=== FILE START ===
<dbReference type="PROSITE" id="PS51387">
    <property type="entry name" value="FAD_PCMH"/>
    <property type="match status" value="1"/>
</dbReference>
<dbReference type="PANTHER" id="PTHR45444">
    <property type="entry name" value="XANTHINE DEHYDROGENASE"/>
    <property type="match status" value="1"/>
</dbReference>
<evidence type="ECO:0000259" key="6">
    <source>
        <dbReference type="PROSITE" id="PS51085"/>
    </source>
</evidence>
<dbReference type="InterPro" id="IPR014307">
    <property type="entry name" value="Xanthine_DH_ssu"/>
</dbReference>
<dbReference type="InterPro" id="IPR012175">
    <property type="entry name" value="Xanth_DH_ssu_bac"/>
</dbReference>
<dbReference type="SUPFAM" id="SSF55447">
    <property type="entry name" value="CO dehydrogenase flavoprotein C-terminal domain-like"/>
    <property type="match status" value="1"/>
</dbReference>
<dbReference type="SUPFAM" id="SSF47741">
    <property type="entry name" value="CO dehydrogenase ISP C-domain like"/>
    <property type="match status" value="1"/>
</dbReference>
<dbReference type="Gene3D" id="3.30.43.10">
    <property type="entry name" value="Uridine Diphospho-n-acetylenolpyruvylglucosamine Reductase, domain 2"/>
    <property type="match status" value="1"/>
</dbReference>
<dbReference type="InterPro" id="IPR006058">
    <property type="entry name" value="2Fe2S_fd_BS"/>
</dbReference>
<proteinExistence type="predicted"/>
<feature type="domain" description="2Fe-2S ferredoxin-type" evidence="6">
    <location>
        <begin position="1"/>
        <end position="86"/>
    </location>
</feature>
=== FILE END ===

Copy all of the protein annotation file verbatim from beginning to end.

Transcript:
<dbReference type="PROSITE" id="PS51387">
    <property type="entry name" value="FAD_PCMH"/>
    <property type="match status" value="1"/>
</dbReference>
<dbReference type="PANTHER" id="PTHR45444">
    <property type="entry name" value="XANTHINE DEHYDROGENASE"/>
    <property type="match status" value="1"/>
</dbReference>
<evidence type="ECO:0000259" key="6">
    <source>
        <dbReference type="PROSITE" id="PS51085"/>
    </source>
</evidence>
<dbReference type="InterPro" id="IPR014307">
    <property type="entry name" value="Xanthine_DH_ssu"/>
</dbReference>
<dbReference type="InterPro" id="IPR012175">
    <property type="entry name" value="Xanth_DH_ssu_bac"/>
</dbReference>
<dbReference type="SUPFAM" id="SSF55447">
    <property type="entry name" value="CO dehydrogenase flavoprotein C-terminal domain-like"/>
    <property type="match status" value="1"/>
</dbReference>
<dbReference type="SUPFAM" id="SSF47741">
    <property type="entry name" value="CO dehydrogenase ISP C-domain like"/>
    <property type="match status" value="1"/>
</dbReference>
<dbReference type="Gene3D" id="3.30.43.10">
    <property type="entry name" value="Uridine Diphospho-n-acetylenolpyruvylglucosamine Reductase, domain 2"/>
    <property type="match status" value="1"/>
</dbReference>
<dbReference type="InterPro" id="IPR006058">
    <property type="entry name" value="2Fe2S_fd_BS"/>
</dbReference>
<proteinExistence type="predicted"/>
<feature type="domain" description="2Fe-2S ferredoxin-type" evidence="6">
    <location>
        <begin position="1"/>
        <end position="86"/>
    </location>
</feature>